October is truly the king of all the autumn months as the leaves turn to gold and regal red and the fading sun adds a gentle sparkle to all it touches. And it’s marked the beginning of five royal roads that ended with a crown – although all five monarchs had very different royal careers. Here are the men who became the October kings.
Henry III was the first king of England to have an October birthday. He arrived on October 1st 1207 in Winchester and was born, that autumn morning, to be king. His father was one of England’s most controversial monarchs, John, who had taken the throne in 1199 and who needed a son to secure the succession. His mother was John’s second wife, Isabella of Angouleme, who was around 19 at the time of her son’s birth.
Henry became king at the age of nine on October 19th 1216 on the death of his father and was crowned that same year on October 28th meaning Henry really was an October king.
Richard III, on the other hand, was certainly not born to be king. His birth took place on October 2nd 1453 at Fotheringay Castle in Northamptonshire. He was the twelfth child of Richard, Duke of York who had just become Protector of England after another period of serious mental health problems left the king, Henry VI, unable to rule. But while his dad was a powerful magnate with a claim to the throne, baby Richard entered the world as another noble rather than a king in waiting.
As Richard grew up his dad did lay claim to the crown and the battles that became known as the Wars of the Roses took hold of England. The friction and factions caused by those wars would lead Richard to be king but on the autumn day he made his entry into the world, a throne was a world away.
That was definitely not the case for the next king of England to be born in October. Edward VI arrived on October 12th 1537 and fulfilled the dreams of his father, Henry VIII, for a male heir. This most awaited of royal births took place at Hampton Court Palace and followed three days of labour for Henry’s third wife, Jane Seymour, who died soon afterwards of childbed fever.
Edward VI, like Henry III, became monarch at the age of nine when his father died but unlike the first October king his reign proved short and he died in 1553 just before his sixteenth birthday.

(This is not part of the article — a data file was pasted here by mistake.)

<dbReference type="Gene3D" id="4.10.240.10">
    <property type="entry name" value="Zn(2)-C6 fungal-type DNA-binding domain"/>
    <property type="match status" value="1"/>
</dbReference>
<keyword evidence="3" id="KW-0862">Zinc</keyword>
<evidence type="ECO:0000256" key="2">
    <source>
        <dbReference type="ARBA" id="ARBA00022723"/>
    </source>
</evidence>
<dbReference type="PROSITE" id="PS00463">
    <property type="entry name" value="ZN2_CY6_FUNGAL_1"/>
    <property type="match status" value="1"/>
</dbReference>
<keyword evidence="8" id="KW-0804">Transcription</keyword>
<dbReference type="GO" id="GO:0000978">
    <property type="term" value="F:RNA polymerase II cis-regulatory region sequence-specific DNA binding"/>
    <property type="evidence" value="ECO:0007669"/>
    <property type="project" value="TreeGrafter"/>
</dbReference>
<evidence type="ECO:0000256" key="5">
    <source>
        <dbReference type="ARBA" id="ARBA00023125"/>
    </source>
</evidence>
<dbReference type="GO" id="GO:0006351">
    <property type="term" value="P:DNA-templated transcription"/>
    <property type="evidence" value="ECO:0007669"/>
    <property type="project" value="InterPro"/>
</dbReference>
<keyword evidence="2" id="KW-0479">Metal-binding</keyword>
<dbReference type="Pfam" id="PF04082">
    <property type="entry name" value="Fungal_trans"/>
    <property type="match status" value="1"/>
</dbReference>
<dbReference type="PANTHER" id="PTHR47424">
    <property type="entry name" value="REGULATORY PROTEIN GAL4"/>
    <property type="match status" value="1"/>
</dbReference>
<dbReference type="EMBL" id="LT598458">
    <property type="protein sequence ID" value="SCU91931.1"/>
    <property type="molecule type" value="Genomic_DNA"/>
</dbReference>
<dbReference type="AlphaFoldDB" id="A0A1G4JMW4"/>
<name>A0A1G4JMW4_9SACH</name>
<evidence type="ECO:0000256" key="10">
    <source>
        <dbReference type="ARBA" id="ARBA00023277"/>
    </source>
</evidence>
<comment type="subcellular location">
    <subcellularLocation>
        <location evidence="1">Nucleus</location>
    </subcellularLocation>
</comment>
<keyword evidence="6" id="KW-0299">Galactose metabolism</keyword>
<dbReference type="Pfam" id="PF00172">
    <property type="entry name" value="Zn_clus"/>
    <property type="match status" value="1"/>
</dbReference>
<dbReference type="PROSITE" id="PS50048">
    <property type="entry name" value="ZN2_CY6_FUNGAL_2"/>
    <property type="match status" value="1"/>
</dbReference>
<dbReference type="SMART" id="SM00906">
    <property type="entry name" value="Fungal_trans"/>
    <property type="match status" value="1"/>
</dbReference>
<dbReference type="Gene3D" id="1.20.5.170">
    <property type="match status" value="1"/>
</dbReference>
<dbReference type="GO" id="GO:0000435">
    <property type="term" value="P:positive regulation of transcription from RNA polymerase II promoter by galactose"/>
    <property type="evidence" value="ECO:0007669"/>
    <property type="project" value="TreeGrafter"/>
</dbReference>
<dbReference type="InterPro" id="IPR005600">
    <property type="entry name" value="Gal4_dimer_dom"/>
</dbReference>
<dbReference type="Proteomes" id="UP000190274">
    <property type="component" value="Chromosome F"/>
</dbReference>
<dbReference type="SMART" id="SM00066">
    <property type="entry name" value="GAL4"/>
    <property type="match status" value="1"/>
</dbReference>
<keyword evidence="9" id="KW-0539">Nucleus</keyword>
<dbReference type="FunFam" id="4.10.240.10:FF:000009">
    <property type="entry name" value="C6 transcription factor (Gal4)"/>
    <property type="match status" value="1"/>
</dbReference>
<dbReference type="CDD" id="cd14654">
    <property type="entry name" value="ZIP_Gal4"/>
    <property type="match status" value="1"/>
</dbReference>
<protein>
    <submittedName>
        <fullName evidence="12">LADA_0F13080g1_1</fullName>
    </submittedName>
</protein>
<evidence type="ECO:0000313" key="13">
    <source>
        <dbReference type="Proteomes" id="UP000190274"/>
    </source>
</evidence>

James II was another younger son without much hope of a crown when he made his debut on October 14th 1633 at St James’ Palace in London. His father, Charles I, had been king for eight years and already had a son and heir while his mother, Henrietta Maria of France, was still struggling to win popular support despite her love of culture and her ability to fill a royal nursery with sons.
James’ early life was spent in the turmoil of the English Civil War and when he was fifteen his father was executed. His return to England on the Restoration of the Monarchy led to a controversial spell as heir to the throne and although he did eventually succeed his brother, Charles II, he lost his crown just three years later to his daughter and son-in-law, Mary II and William III.
George II also arrived on an autumn day without much hope of becoming a king. When Sophia Dorothea of Celle gave birth to her first child, a boy, in Hanover on October 30th 1683 the tot was heir to a dukedom. But seventeen and a bit years later his dad was transformed into heir to the British throne when the House of Stuart ran out of Protestant successors and by 1706 George was Duke of Cambridge as the Hanoverians prepared to take on a kingdom.
George arrived in England in 1714 and became king in 1727, the start of a reign that would last 33 years. And for now he is the last monarch to have a birthday in this autumnal month – the last of the October kings.